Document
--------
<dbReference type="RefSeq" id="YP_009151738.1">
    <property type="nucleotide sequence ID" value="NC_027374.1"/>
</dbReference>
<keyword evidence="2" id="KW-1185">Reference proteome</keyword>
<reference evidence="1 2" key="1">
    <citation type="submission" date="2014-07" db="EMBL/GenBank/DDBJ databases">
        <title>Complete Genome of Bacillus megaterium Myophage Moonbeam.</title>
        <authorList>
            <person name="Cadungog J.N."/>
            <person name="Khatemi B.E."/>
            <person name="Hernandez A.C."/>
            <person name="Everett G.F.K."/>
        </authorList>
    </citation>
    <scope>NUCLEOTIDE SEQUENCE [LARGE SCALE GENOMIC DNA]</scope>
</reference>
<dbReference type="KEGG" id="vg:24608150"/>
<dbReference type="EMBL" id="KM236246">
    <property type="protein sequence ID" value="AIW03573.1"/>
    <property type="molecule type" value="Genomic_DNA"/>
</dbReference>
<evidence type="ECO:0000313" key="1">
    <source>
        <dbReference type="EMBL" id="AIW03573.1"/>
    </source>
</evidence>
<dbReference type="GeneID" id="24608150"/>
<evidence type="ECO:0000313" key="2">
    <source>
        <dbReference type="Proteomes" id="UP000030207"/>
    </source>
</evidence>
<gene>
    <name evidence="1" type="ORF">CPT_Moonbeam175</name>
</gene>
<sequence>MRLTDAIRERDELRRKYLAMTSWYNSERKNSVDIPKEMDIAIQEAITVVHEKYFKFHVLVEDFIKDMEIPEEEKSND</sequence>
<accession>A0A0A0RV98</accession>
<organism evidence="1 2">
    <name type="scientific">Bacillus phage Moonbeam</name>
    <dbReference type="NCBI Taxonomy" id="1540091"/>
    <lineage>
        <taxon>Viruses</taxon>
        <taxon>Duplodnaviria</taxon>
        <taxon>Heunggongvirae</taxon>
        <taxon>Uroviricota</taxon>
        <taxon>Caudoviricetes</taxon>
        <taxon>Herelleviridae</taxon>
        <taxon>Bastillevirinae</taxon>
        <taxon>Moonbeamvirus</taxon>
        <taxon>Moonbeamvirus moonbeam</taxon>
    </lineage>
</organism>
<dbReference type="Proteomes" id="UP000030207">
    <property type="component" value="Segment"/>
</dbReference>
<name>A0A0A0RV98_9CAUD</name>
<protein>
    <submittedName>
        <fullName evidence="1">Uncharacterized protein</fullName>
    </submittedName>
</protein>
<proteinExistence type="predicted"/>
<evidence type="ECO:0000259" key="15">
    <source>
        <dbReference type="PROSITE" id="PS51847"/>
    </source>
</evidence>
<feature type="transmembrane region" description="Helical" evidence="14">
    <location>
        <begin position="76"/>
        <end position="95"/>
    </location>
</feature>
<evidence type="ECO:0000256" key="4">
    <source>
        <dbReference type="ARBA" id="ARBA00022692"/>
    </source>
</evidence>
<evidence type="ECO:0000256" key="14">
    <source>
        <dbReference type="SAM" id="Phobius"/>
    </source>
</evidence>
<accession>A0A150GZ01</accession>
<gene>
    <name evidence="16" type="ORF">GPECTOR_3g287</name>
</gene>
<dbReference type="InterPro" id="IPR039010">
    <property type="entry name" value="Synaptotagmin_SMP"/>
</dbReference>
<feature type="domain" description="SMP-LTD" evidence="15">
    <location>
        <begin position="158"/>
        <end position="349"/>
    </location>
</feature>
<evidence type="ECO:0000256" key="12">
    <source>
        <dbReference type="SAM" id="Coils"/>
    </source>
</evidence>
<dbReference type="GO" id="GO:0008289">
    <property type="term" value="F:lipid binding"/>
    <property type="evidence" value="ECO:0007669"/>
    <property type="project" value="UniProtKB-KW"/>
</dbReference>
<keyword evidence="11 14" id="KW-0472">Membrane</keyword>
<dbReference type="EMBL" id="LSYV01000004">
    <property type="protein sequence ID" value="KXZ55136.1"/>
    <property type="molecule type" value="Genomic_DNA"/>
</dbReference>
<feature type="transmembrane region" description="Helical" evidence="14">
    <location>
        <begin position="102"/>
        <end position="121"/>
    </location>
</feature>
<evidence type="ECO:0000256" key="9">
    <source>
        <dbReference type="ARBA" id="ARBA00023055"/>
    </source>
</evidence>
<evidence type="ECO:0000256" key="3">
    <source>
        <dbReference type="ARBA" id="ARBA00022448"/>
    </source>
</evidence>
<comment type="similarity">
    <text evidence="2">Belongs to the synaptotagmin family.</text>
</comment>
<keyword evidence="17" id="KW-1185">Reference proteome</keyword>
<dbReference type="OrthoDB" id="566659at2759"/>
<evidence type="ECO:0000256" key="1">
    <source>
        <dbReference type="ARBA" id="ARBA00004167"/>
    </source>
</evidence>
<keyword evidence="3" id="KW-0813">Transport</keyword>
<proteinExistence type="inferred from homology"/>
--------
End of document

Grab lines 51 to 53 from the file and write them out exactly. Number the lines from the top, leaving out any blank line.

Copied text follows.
    </lineage>
</organism>
<dbReference type="Proteomes" id="UP000030207">